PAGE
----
As home prices continue to soar this spring, many experts begin to wonder if we are in the midst of a new housing bubble. After much discussion and careful consideration of every recent metric, it’s been decided that while home prices continue to rise, we are not in a housing bubble. So what is causing this rapid increase of home prices? According to the National Association of Realtors, it is just something that happens when demand increases faster than supply, as existing home sales were up only 9% over last year. While inventory is increasing, the increase is not happening fast enough to keep up with demand. Thus, resulting in a highly competitive market with a tight supply.
After looking at every quarter since 1988, experts noticed a pattern. When supply was under five months, home prices rose on average by 8%. In contrast, prices only rose 4% when the supply was in the equilibrium range. Experts predict that it will take approximately six to seven months for the market to reach the equilibrium range.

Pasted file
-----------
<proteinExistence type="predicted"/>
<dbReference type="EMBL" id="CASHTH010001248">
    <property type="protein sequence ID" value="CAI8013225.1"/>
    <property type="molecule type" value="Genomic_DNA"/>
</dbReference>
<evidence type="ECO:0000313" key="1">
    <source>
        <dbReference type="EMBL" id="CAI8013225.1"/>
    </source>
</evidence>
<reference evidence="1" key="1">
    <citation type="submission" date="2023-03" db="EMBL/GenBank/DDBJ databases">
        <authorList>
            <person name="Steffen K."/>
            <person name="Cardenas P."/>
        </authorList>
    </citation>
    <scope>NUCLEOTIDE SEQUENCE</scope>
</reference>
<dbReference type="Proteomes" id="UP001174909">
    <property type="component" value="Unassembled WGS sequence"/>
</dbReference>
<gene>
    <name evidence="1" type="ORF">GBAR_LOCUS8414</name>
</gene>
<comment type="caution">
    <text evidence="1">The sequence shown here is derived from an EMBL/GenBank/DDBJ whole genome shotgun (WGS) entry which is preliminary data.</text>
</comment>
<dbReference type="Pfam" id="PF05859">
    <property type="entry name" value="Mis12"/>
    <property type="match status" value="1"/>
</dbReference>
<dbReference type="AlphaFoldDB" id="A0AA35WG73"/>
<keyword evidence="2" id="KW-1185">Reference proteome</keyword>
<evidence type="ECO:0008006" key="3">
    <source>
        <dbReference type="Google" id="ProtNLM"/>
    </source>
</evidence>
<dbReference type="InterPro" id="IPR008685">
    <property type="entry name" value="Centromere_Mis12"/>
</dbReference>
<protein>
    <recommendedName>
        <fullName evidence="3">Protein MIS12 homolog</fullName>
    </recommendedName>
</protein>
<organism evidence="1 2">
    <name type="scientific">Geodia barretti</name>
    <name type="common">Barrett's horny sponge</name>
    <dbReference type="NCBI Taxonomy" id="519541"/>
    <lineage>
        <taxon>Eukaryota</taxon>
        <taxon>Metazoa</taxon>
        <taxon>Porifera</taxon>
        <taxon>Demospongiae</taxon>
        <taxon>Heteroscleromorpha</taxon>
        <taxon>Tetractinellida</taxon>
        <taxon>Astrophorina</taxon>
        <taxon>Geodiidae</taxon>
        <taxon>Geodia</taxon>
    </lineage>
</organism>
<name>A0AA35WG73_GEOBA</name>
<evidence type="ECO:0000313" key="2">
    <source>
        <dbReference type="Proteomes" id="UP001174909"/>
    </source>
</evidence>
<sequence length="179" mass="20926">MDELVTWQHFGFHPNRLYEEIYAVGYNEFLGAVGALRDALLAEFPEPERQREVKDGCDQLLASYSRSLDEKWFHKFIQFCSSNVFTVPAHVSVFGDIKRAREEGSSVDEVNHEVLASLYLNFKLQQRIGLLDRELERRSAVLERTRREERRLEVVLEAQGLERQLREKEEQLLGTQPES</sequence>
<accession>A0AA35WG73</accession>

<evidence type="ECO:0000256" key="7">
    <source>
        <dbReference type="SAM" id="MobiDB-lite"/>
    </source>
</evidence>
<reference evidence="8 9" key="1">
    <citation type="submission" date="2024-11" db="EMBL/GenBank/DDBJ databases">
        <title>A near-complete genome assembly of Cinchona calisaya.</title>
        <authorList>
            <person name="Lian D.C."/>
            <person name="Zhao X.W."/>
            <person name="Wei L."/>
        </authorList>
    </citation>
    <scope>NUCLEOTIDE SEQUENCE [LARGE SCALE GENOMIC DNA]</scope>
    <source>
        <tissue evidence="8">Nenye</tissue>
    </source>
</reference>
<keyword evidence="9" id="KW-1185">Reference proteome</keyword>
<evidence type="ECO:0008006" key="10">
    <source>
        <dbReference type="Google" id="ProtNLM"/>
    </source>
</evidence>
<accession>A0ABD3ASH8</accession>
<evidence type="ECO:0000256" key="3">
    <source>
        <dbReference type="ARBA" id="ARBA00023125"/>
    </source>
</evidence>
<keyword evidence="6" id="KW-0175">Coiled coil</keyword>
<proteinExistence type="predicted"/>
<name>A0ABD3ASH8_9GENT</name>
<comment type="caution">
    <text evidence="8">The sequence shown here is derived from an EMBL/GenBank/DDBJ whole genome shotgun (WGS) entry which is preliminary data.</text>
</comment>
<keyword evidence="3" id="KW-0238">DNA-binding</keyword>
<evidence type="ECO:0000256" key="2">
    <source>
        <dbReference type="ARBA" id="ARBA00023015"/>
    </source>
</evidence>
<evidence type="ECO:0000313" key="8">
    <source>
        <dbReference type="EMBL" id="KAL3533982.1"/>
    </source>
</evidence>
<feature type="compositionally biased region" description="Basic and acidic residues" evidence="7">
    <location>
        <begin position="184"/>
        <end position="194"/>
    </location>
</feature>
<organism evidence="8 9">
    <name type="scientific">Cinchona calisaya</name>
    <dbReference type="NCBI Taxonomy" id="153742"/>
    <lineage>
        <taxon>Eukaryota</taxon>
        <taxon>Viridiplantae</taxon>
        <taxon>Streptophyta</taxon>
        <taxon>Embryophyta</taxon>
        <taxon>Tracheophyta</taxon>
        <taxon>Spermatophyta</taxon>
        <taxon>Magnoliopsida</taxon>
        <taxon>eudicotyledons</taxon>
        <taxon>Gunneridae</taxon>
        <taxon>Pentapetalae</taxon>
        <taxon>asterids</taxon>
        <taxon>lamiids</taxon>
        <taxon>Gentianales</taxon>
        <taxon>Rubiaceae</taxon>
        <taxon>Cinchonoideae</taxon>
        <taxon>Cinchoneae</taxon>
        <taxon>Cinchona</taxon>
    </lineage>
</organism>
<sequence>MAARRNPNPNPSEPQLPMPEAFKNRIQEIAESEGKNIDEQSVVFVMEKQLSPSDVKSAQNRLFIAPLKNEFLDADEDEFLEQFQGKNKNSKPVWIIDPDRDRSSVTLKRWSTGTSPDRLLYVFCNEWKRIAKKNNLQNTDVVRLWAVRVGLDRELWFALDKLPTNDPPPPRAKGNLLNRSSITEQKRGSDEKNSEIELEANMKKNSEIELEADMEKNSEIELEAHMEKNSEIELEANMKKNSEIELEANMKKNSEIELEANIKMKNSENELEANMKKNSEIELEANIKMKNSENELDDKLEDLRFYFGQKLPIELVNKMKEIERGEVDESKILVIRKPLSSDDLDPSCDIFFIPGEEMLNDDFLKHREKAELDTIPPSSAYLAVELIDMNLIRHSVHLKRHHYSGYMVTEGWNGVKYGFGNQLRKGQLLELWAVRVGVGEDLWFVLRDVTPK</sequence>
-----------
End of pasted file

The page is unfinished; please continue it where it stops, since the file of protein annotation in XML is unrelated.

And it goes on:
Very similar to the data experts noticed during the peak years of the 2003-2005 housing bubble, the current trend is of supply versus price appreciation. However, there are major discrepancies between then and now, which have led experts to believe these prices should stick.
During the 2003-2005 housing bubble, prices and sales rose to historical levels due in part to rapid expansion in mortgage financing. This is not the case now. While home prices did increase by 7% and 12% in 2012 and 2013 respectively, this was due to an effort made by the market to correct the severe price declines during the recession. Factoring in this one-time bounce from overcorrection, median prices have grown less than 8% on a compounded annual basis over the past 3 years. This is a much smaller increase than the 10% growth seen between 2002 and 2005. Taking inflation into account, this places our current market 30% below the peak set in 2005.
By the end of the 2005 bubble, vacancy rates were extremely high, due to the prevalence of flipping activity and over leveraged speculative investing. This is no longer the case, in fact, vacancies have slowly receded back to more sustainable levels.
As the economy continues to recover and more first-time home buyers are entering the market, home prices are expected to rise. Experts predict the continuation of rising home prices will encourage many homeowners to list their homes, and builders to begin construction on new housing projects…therefore, providing a solution to the problem of supply.